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Dennis Gartman: Get long gold, Nikkei

Monday, 26 Aug 2013 | 6:12 PM ET
Dennis Gartman: Get long gold, Nikkei
Monday, 26 Aug 2013 | 5:21 PM ET
Gold still wants to go a good deal higher, commodities trader Dennis Gartman says.

Geopolitical risk means gold has further to climb, commodities trader Dennis Gartman said Monday.

"I don't really think it's about to run out of steam," he said. "It is a bull market in gold."

Gold broke above $1,400 per ounce for the first time since June 7, briefly touching $1,406 intraday.

(Read more: Gold could rally further after breaking above $1,400—analysts)

On CNBC's "Fast Money," the editor and publisher of The Gartman Letter said that he was unequivocally bullish on gold.

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In light of Rex Ryan's latest blunder with Mark Sanchez and his injury, the "Fast Money" traders discuss which companies are the "Jets" of the market, with Jon Najarian. Also, what the options market is telling us about earnings winners and losers, with JJ Kinahan of TD Ameritrade.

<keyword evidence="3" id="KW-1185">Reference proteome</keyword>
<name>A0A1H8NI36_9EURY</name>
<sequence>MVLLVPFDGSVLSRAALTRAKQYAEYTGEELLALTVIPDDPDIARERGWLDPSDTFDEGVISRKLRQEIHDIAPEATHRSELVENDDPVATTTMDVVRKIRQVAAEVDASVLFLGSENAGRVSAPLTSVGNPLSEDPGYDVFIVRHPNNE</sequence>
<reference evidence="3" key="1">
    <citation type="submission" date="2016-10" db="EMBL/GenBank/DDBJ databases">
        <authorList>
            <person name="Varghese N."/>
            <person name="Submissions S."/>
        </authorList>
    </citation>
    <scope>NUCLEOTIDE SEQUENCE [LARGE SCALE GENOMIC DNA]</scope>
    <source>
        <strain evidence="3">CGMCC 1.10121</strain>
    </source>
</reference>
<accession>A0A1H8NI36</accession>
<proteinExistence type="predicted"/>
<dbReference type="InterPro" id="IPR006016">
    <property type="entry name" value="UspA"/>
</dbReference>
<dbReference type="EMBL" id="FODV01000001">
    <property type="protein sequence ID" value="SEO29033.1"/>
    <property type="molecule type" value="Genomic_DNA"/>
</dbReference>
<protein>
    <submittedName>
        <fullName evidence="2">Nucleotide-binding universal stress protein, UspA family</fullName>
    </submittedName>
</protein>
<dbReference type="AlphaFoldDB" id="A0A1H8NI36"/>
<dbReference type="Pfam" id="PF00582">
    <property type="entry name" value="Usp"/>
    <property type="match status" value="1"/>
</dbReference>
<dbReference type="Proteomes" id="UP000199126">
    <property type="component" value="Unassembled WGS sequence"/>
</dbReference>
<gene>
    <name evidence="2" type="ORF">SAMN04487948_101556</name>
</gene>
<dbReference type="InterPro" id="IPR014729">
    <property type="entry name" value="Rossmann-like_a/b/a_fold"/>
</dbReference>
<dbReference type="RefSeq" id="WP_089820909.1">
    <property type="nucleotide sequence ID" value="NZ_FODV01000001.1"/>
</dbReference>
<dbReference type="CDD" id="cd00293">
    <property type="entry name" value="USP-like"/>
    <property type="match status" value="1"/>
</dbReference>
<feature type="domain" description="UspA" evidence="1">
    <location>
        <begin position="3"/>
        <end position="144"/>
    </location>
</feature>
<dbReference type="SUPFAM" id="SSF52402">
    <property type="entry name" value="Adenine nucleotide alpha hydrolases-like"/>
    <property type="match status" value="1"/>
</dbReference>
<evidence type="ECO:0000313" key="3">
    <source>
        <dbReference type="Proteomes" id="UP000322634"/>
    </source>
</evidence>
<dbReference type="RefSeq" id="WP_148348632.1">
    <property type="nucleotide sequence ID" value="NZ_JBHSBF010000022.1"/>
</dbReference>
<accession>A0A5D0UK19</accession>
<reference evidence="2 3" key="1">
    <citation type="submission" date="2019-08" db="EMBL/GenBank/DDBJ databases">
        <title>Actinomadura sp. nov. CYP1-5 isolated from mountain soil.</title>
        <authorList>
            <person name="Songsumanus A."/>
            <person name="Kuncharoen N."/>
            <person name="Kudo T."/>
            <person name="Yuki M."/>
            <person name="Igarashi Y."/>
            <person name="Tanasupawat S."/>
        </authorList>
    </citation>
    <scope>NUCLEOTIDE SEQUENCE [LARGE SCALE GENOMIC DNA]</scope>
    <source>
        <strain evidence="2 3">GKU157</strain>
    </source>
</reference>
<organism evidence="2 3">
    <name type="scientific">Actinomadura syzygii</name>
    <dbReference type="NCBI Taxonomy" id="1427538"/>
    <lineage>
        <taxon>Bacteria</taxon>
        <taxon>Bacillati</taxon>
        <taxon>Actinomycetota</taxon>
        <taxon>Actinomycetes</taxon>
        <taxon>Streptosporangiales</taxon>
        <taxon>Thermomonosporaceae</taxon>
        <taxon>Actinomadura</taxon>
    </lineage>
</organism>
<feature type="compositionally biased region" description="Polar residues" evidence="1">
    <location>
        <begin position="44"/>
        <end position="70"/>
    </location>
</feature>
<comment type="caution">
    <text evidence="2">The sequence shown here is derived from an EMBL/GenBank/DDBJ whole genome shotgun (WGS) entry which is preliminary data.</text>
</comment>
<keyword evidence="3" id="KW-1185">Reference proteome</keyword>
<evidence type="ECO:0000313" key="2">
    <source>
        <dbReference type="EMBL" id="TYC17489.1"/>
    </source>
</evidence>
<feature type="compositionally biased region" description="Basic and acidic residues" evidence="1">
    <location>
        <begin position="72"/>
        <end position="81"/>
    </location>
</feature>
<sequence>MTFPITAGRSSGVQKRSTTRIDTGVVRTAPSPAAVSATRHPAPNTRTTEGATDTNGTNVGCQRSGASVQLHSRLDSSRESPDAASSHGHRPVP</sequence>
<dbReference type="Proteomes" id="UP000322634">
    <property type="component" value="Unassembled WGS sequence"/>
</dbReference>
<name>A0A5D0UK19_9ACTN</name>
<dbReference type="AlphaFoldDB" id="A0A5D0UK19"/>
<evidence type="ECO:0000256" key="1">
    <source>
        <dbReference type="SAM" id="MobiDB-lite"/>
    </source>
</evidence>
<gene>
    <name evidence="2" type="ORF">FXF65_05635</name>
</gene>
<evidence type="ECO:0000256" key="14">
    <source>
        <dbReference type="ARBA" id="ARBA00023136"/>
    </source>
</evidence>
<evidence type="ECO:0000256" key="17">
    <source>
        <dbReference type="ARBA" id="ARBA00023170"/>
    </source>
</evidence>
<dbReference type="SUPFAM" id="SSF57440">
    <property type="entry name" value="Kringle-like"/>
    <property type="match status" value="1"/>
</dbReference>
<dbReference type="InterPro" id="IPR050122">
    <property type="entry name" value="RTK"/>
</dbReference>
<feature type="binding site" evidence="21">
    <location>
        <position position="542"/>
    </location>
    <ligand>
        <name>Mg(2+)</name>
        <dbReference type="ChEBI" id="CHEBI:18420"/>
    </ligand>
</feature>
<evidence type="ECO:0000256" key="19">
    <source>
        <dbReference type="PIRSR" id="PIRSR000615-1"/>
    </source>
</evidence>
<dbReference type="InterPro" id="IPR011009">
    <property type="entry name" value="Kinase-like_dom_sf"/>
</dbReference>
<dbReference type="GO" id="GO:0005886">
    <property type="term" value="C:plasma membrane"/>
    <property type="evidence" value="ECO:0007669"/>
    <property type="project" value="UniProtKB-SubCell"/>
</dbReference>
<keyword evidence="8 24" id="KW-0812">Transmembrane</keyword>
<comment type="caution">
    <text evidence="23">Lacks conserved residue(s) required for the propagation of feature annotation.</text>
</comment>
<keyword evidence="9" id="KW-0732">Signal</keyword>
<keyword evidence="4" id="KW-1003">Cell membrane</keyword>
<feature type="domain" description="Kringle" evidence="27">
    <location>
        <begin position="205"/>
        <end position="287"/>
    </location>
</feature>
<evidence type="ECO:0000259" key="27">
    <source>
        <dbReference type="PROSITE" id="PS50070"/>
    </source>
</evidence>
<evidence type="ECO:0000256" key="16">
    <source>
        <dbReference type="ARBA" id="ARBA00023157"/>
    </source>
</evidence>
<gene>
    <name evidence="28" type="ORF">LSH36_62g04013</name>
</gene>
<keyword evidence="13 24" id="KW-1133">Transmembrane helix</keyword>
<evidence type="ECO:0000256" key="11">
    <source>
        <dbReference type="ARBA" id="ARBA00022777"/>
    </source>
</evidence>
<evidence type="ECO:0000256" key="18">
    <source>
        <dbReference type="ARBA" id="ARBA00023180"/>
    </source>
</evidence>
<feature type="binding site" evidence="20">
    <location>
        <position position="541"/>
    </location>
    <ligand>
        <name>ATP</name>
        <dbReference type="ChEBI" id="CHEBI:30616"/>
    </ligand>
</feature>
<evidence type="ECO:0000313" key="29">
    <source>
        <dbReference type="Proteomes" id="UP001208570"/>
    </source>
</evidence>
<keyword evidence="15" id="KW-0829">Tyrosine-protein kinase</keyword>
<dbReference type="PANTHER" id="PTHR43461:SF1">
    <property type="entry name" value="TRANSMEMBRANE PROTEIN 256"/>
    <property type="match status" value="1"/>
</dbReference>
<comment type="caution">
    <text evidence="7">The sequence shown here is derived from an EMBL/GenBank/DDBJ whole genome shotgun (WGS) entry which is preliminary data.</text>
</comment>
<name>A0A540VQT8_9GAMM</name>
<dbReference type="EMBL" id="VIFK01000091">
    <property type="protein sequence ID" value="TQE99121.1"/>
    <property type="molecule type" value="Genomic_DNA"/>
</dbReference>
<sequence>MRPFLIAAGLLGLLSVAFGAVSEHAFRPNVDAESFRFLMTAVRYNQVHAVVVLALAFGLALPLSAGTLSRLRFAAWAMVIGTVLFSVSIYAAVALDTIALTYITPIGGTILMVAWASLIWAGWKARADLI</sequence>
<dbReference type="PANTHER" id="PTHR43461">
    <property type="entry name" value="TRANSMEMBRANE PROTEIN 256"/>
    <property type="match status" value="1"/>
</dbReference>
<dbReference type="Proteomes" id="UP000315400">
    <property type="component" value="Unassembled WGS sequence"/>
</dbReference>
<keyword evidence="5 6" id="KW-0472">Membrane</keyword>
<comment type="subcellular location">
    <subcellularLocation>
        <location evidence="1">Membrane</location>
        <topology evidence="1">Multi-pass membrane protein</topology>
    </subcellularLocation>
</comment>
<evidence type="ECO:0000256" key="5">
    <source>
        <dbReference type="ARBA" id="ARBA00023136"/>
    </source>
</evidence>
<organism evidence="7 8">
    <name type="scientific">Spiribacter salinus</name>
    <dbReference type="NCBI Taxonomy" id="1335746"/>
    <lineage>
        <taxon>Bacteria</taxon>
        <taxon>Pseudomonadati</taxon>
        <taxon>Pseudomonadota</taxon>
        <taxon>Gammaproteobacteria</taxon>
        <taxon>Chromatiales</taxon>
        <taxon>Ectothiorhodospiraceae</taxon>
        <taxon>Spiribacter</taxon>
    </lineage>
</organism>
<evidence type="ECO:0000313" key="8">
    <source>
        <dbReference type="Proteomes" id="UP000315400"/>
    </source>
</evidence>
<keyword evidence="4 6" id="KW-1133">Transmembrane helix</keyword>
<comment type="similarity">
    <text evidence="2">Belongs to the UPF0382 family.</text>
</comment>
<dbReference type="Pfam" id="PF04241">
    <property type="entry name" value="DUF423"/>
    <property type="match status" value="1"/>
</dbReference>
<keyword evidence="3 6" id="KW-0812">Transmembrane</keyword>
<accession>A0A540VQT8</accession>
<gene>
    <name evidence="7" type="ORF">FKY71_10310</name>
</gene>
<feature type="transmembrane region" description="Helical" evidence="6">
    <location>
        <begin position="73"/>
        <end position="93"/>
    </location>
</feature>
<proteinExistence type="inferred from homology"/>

"Gold is strong in yen terms. Gold is strong in euro terms. Gold is strong in sterling terms. And it's even strong in dollar terms," he said. "It is a bull market. It's still going higher. It wants to move, I think, a great good deal higher."

(Read more: Gold rises amid Syria fears, September jitters)

Gartman said that the precious metal could soon hit $1,415 or $1,425 given the escalating situation in Syria, which Secretary of State John Kerry addressed in an afternoon address.

"The market took it seriously enough to understand that that was a weak statement," Gartman said.

Continued weak economic data, he added, also made it unlikely that the Federal Reserve would begin to reduce – or taper – its $85 billion-per-month of asset purchases before December.

(Read more: The risk of rising rates on housing recovery)

Gartman also said that he was buying Japanese stocks.

"I went back and bought the Nikkei because I think the Nikkei is probably going to be the place where equity prices will have the greatest devaluation," he said. "I can be wrong."

By CNBC's Bruno J. Navarro. Follow him on Twitter @Bruno_J_Navarro.

— CNBC's Michael Newberg contributed research to this report. Follow him on Twitter: @MikeNewberg.

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